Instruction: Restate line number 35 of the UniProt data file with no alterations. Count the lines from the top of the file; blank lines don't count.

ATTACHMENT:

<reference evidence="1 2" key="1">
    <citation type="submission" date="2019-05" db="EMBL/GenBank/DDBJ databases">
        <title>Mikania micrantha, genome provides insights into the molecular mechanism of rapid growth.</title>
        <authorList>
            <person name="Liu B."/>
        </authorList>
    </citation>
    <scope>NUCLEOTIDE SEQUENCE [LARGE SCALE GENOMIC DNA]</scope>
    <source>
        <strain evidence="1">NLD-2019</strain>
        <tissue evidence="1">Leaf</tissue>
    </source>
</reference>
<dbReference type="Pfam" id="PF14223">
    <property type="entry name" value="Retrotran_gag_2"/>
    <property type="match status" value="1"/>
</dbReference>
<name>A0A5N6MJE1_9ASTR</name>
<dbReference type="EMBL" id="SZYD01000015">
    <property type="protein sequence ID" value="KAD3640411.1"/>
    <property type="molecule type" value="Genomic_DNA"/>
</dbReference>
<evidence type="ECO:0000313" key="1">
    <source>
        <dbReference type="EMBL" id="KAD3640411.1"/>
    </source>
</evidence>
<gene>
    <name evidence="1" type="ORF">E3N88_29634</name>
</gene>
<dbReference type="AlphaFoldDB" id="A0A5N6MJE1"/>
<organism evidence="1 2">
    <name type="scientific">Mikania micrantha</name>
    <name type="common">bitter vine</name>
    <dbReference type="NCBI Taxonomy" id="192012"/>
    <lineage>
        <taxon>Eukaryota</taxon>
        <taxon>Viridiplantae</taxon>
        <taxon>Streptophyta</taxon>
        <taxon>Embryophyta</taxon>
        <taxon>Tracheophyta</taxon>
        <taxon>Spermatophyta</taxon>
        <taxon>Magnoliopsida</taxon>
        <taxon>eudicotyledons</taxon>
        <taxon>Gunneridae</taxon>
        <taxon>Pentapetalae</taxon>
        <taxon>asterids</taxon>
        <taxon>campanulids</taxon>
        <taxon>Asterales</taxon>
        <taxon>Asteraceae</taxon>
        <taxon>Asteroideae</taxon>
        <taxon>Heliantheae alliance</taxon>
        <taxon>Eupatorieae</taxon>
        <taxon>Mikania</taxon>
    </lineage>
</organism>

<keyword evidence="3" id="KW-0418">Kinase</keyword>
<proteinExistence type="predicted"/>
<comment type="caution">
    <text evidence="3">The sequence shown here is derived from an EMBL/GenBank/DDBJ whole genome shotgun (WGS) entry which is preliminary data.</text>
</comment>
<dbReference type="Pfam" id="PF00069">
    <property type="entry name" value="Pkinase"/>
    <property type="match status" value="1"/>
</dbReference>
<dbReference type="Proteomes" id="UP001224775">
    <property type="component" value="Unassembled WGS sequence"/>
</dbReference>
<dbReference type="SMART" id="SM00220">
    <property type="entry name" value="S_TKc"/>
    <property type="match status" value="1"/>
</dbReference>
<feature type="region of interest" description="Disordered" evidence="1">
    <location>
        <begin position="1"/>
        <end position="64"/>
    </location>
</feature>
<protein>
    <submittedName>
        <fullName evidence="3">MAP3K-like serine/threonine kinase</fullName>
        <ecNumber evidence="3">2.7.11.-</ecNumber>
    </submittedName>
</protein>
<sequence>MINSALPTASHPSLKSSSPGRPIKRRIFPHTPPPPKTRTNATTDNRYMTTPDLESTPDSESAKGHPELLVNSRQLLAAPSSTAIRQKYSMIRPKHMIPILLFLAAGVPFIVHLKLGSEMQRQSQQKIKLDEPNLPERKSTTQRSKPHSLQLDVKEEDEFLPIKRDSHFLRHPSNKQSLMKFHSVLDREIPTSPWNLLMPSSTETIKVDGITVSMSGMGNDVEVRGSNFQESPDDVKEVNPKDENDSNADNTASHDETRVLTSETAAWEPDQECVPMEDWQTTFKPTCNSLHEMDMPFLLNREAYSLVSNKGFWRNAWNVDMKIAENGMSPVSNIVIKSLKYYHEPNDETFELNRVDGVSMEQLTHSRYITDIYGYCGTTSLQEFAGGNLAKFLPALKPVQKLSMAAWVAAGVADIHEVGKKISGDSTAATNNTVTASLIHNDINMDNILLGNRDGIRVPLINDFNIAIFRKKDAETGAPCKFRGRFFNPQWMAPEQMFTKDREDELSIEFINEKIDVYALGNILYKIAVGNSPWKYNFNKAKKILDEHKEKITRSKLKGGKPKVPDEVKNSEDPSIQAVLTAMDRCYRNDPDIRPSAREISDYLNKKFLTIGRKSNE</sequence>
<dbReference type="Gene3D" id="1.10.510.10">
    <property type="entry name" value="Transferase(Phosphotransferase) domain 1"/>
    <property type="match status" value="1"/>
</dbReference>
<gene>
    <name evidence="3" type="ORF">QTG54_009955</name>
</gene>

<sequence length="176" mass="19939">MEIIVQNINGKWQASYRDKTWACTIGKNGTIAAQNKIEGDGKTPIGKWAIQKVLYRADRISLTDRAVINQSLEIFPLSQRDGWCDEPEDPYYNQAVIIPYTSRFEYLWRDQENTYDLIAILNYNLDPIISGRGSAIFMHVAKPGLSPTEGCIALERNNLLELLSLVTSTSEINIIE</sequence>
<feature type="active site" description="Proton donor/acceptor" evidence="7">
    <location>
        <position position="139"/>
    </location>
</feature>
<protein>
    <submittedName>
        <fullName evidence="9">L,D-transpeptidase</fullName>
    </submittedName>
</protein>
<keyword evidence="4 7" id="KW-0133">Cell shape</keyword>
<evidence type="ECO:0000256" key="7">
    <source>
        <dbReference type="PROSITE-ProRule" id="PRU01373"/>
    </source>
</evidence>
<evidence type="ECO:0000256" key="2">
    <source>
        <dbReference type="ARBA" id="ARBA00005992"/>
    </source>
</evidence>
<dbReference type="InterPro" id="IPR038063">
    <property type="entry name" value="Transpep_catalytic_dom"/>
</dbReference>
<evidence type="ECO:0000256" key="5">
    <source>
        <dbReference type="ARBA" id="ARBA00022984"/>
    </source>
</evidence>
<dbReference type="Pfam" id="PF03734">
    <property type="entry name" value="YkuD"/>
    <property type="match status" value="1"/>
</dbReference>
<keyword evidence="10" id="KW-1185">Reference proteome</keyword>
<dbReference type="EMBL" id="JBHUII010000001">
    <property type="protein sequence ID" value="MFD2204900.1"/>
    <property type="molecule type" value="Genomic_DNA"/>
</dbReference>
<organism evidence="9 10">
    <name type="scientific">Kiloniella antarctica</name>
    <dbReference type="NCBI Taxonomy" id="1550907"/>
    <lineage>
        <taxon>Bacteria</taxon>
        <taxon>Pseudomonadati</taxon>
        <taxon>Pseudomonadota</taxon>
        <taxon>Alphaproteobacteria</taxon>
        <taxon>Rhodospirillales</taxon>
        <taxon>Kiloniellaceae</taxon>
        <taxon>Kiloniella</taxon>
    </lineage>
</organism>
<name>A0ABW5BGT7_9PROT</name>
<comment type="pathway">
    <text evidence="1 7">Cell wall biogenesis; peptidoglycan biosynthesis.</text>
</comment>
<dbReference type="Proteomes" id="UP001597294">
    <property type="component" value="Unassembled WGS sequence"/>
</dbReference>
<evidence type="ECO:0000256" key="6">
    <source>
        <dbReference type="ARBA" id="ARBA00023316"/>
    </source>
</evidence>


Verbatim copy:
    <dbReference type="NCBI Taxonomy" id="192012"/>